Alki David's Sventes home

FAMILY FORTUNE: The £30m eight-bed mansion bought from relatives on the island of Sventes

He won't say how much he paid but estimates it is now worth about £30million. He also owns a £5million chalet in Gstaad which he had built five years ago.

He is the major shareholder in the family business, which owns Coca-Cola bottling plants in 23 countries and a range of other enterprises, from manufacturing to shipping.

Despite his diverse business interests, Alki finds time to produce and direct films as well as seek acting roles.

Last week, he was on our screens playing a Turkish hit man in BBC1's Waking The Dead and produced 2007's Fishtales, starring Billy Zane and Kelly Brook, although it received poor reviews in Cannes.

FilmOn was floated on the German stock market in February at a market capitalisation of £300million. Employing 33 people, the firm has signed deals with Paramount and US cable networks.

'The recession blew away our plans to float in London last year,' says Alki, 'but we're going to return to that soon and then work on America.'

He funded his house purchase last year by remortgaging his properties in Belgravia and Knightsbridge. The latter has only a 25-year-lease but is perfectly situated opposite the luxurious hotel The Berkeley and valued in 2007 at £3.5million.

Showing impeccable timing, he managed to arrange his loan against peak 2007 values for both properties while also securing an interest rate of just one half of a percentage point over base.

'I have assets and investments around the world but some have fallen in value quite sharply so I didn't want to liquidate at that time and take a loss,' he says. 'It was cheap money and I knew I could sell at any time to pay it off.'

The house in Hampstead has 8,000sq ft of accommodation, separate staff quarters on the lower-ground floor and a 130ft garden, double garage and off-street parking.

Alki has spent £350,000 on new bathrooms, kitchens and floors as well as replumbing and redecorating throughout.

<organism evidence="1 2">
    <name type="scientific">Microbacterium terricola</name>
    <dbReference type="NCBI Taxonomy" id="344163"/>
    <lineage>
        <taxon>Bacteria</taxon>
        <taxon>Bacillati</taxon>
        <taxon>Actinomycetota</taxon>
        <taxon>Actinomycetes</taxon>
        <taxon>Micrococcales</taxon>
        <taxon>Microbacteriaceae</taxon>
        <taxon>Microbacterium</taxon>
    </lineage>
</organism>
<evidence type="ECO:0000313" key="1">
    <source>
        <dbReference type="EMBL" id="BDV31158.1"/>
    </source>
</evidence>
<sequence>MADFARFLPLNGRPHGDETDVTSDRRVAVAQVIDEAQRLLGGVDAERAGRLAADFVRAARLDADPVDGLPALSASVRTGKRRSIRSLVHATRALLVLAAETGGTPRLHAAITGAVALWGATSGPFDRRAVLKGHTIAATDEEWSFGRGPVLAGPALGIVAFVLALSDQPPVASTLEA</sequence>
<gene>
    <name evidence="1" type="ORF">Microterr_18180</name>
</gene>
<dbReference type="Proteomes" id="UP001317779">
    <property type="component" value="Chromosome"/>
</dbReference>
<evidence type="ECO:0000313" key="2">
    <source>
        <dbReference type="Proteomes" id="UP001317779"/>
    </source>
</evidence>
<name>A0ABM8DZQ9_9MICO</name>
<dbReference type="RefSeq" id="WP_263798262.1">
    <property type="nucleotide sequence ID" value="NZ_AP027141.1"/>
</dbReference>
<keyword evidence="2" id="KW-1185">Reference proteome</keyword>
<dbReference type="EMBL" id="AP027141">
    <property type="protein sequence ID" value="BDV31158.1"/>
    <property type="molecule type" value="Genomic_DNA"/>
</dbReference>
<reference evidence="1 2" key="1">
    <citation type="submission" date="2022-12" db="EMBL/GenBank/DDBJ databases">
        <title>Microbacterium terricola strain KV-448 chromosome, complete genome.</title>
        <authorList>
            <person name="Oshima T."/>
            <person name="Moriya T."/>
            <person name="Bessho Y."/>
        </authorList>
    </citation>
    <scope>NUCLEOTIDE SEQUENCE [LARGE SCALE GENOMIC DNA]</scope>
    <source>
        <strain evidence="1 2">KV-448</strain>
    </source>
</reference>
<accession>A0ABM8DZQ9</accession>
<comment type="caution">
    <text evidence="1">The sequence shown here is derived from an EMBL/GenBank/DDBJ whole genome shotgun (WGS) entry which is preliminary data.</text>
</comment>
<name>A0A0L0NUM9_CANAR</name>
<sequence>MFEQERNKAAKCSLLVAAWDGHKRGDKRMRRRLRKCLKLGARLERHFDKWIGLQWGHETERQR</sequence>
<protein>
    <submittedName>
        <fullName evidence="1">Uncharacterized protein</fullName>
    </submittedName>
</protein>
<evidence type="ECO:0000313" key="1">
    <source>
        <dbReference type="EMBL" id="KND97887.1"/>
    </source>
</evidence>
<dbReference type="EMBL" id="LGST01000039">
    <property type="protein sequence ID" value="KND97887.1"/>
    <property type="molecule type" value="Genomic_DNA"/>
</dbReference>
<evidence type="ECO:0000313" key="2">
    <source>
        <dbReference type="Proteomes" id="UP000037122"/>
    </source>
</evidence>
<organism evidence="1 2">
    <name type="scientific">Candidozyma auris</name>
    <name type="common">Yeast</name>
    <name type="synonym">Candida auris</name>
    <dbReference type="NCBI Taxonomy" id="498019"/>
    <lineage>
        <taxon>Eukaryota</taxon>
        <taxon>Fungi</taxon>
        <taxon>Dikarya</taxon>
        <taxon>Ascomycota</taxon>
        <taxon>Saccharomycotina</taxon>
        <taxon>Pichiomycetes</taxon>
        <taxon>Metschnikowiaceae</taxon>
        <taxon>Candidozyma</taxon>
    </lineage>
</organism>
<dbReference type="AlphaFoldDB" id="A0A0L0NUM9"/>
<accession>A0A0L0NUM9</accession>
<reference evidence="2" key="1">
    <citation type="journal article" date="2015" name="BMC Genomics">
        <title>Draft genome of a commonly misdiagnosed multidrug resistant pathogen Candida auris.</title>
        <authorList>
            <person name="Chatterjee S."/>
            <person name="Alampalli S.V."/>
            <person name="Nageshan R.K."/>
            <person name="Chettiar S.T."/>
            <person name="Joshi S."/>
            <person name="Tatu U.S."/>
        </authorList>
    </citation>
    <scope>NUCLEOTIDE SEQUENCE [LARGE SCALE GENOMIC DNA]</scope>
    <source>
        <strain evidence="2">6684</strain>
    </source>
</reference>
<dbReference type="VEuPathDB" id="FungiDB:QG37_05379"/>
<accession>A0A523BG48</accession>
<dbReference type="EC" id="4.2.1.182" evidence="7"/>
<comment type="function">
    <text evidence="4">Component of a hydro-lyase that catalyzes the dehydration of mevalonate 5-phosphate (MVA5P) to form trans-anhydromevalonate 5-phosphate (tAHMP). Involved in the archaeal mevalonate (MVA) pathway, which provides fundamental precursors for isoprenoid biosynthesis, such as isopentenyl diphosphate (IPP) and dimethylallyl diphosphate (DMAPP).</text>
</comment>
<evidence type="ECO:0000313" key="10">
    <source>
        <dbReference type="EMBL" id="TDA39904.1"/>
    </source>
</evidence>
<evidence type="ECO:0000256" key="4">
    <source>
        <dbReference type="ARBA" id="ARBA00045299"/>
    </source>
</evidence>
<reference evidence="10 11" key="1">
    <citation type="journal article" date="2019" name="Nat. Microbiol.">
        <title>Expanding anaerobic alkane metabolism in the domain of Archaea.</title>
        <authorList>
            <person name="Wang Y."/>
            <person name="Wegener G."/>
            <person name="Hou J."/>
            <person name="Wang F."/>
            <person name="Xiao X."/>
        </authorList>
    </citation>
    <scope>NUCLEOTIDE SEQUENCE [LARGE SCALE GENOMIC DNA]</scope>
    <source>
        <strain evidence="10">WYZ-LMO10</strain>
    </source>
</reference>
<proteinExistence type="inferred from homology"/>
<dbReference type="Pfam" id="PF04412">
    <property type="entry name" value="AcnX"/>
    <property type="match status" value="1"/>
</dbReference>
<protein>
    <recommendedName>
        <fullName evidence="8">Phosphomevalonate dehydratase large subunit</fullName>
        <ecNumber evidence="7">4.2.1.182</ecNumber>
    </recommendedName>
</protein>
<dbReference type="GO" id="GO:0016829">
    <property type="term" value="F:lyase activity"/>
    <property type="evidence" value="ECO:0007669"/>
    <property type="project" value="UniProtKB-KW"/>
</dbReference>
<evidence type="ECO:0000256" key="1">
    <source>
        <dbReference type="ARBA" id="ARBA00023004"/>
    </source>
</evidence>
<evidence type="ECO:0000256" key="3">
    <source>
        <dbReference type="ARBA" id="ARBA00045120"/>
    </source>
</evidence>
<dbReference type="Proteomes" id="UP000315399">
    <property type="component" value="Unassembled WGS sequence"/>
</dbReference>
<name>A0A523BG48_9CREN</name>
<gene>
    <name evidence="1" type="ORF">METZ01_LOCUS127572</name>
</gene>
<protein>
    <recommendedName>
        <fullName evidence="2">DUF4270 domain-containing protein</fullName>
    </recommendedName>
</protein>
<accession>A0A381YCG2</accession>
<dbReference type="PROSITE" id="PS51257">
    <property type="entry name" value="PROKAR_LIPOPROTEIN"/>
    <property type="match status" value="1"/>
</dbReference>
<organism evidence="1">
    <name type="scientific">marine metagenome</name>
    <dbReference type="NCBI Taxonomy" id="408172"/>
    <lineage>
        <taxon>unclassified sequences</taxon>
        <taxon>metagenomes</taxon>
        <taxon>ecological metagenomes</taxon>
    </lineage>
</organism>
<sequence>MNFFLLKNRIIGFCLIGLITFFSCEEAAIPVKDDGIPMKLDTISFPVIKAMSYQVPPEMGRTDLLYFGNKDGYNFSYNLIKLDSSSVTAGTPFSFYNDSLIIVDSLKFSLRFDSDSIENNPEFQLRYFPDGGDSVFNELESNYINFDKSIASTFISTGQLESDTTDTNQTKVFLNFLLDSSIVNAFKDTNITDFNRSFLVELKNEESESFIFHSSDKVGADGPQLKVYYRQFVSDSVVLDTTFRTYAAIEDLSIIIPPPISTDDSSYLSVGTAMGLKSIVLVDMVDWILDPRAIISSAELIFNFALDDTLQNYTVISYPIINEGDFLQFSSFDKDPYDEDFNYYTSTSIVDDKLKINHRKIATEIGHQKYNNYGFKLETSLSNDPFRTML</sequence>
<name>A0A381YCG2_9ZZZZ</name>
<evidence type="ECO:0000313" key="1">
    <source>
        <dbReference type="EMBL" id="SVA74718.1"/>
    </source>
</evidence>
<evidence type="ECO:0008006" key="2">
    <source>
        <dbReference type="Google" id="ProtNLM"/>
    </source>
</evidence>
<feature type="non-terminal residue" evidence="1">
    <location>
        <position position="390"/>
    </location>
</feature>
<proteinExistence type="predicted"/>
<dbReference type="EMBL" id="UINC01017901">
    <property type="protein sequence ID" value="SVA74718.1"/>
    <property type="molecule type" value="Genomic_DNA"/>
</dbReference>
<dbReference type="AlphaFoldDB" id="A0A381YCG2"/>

'The one thing we missed was the chance to replace the water softener,' he says.

'It leaked recently - now the lower-ground level needs to be refloored and rewired which will cost £100,000.'

Once this is fixed, and the terms of his divorce are agreed, Alki will be ready to sell. He is taking a maverick approach, giving three agents 60 days to race each other to a sale - the winner getting the fixed commission of between half and one per cent.

'If they don't got anywhere in that time,' says Alki, 'I will rent it out and wait until things improve.'

Grant Alexson, head of the Hampstead office of Knight Frank, says the house is among the top five properties in one of the three best roads in Hampstead.

Although market values fell by 20 per cent after October last year, a shortage of stock in the upper price bracket has been forcing buyers to pay last summer's prices.

'That area is extremely popular. It's close to the heath but you can walk into the village for shops and the Tube station,' says Grant.

'Alki was unlucky because he exchanged contracts in August 2008, just before the market collapsed, but he was committed to the agreed price.

'But although values fell, it would be a mistake to assume prices followed.

Many vendors refused to sell below a certain threshold and took their homes off the market, squeezing supply. Anyone buying now has to pay what the vendor wants or lose the property. Alki could easily achieve £13million in this market.'


Price: £13million. Bedrooms: Seven, all en suite, two with dressing rooms. Bathrooms: En suites plus two cloakrooms. Reception rooms: Five plus kitchen/breakfast room. Outside: Decking, play area, double garage. Contact: Register interest with Palace Gate agents, 07850 388707.